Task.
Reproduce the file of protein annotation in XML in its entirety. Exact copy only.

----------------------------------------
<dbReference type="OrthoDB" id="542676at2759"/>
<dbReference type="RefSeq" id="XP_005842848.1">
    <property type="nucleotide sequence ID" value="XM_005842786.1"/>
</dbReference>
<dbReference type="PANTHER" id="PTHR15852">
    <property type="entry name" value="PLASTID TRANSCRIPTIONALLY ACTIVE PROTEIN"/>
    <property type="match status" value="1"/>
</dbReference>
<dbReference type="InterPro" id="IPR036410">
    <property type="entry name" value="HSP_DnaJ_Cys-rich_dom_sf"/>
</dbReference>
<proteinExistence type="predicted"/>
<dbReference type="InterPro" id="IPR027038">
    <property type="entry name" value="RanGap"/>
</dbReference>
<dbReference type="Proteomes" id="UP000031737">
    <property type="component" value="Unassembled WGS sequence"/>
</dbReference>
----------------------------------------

<dbReference type="OrthoDB" id="542676at2759"/>
<dbReference type="RefSeq" id="XP_005842848.1">
    <property type="nucleotide sequence ID" value="XM_005842786.1"/>
</dbReference>
<dbReference type="PANTHER" id="PTHR15852">
    <property type="entry name" value="PLASTID TRANSCRIPTIONALLY ACTIVE PROTEIN"/>
    <property type="match status" value="1"/>
</dbReference>
<dbReference type="InterPro" id="IPR036410">
    <property type="entry name" value="HSP_DnaJ_Cys-rich_dom_sf"/>
</dbReference>
<proteinExistence type="predicted"/>
<dbReference type="InterPro" id="IPR027038">
    <property type="entry name" value="RanGap"/>
</dbReference>
<dbReference type="Proteomes" id="UP000031737">
    <property type="component" value="Unassembled WGS sequence"/>
</dbReference>